CMT is a genetic disease caused by distinct changes in the DNA of a patient and these are typically transmitted in families. Although over 100 different genes, each causing a CMT subtype, have already been identified, more than 50% of patients do not receive a genetic diagnosis today. We call this the diagnostic gap in CMT. We have set out to address this issue by aggregating genetic data (panels, exomes, and genomes) from patients into a common database.
This database is available to qualified researchers in the field and this form of data sharing has already led to the discovery of more than 25 new CMT genes in recent years. One of the most important discoveries is the SORD gene, which constitutes the most common recessive form of CMT2 and a therapeutic approach is being tested in a phase III clinical trial less than 2 years after publication. The database of choice for this project is the GENESIS database and analysis platform. It contains now more than 2,500 CMT datasets from over 30 countries.
Any researcher can upload datasets and share them with colleagues. We also set out to build new advanced analysis methods into this database, such as machine learning. These efforts continue the stream of new CMT gene discoveries, such as the ITPR3 gene, a newly confirmed CMT1 gene, the FICD gene, the CADM3 gene, and expanded phenotypes of the ATP1A1 gene.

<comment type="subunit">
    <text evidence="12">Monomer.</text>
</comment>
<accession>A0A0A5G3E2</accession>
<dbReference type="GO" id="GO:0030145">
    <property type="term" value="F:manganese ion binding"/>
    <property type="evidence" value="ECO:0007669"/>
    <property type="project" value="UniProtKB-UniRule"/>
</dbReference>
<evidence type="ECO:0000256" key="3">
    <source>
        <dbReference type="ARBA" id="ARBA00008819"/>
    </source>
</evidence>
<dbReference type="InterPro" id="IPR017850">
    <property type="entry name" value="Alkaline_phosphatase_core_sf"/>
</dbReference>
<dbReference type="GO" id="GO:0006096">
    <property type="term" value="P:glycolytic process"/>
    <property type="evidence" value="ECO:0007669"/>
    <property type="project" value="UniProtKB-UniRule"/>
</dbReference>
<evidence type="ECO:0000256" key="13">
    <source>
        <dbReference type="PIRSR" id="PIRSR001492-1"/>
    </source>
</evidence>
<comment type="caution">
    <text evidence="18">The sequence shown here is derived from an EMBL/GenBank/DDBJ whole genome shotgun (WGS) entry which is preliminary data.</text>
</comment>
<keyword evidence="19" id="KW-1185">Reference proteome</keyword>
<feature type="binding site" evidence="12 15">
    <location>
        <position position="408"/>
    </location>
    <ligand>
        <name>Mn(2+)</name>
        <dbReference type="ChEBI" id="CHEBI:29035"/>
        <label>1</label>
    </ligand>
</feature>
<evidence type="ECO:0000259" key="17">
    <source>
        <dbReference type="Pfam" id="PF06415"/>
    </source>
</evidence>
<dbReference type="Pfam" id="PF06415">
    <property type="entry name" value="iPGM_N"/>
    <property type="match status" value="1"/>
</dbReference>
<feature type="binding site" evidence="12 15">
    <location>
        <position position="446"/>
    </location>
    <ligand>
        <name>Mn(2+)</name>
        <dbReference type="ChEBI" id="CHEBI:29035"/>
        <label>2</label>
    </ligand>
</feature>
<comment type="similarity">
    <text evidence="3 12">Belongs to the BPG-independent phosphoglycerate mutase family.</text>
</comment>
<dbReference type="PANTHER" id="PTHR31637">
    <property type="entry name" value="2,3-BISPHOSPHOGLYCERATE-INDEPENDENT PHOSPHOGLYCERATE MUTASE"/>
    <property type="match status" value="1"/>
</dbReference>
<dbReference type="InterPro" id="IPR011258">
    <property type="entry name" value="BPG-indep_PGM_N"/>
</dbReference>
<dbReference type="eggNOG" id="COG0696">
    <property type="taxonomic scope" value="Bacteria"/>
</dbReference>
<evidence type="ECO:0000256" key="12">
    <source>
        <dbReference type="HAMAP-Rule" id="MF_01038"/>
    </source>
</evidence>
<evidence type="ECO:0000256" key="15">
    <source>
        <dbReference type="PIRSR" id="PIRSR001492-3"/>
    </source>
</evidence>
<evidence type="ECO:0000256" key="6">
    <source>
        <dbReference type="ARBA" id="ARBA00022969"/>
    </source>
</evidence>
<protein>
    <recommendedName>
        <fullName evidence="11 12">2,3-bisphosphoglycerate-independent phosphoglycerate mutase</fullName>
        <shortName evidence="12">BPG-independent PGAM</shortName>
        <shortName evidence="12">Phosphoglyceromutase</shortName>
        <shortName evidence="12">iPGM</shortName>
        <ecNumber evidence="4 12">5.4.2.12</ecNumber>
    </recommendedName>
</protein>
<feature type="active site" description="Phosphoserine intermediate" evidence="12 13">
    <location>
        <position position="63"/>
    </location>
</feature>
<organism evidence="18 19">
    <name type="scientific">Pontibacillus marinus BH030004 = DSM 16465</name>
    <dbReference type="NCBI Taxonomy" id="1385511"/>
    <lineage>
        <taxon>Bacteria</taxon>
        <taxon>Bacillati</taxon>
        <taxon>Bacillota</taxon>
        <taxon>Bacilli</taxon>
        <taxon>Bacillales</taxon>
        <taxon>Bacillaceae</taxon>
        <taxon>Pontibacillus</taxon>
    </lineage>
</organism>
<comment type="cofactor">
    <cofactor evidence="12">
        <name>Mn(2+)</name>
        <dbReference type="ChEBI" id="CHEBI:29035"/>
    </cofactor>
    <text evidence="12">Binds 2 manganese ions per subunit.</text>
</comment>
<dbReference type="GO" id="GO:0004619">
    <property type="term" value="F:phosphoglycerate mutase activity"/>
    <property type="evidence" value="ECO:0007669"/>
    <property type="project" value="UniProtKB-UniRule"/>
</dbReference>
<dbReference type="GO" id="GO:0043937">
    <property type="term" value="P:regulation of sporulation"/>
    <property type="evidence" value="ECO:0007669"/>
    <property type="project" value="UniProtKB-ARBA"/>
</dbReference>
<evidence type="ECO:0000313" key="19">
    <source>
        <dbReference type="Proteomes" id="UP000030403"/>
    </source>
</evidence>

Patients with access to their genome data from clinical testing are free to contact us to add their data to this resource. The long-term goal is a database of 10,000 CMT genomes available for research studies.
Cortese A, et al. Biallelic mutations in SORD cause a common and potentially treatable hereditary neuropathy with implications for diabetes. Nat Genet. 2020 May;52(5):473-481.
Published: May 22, 2023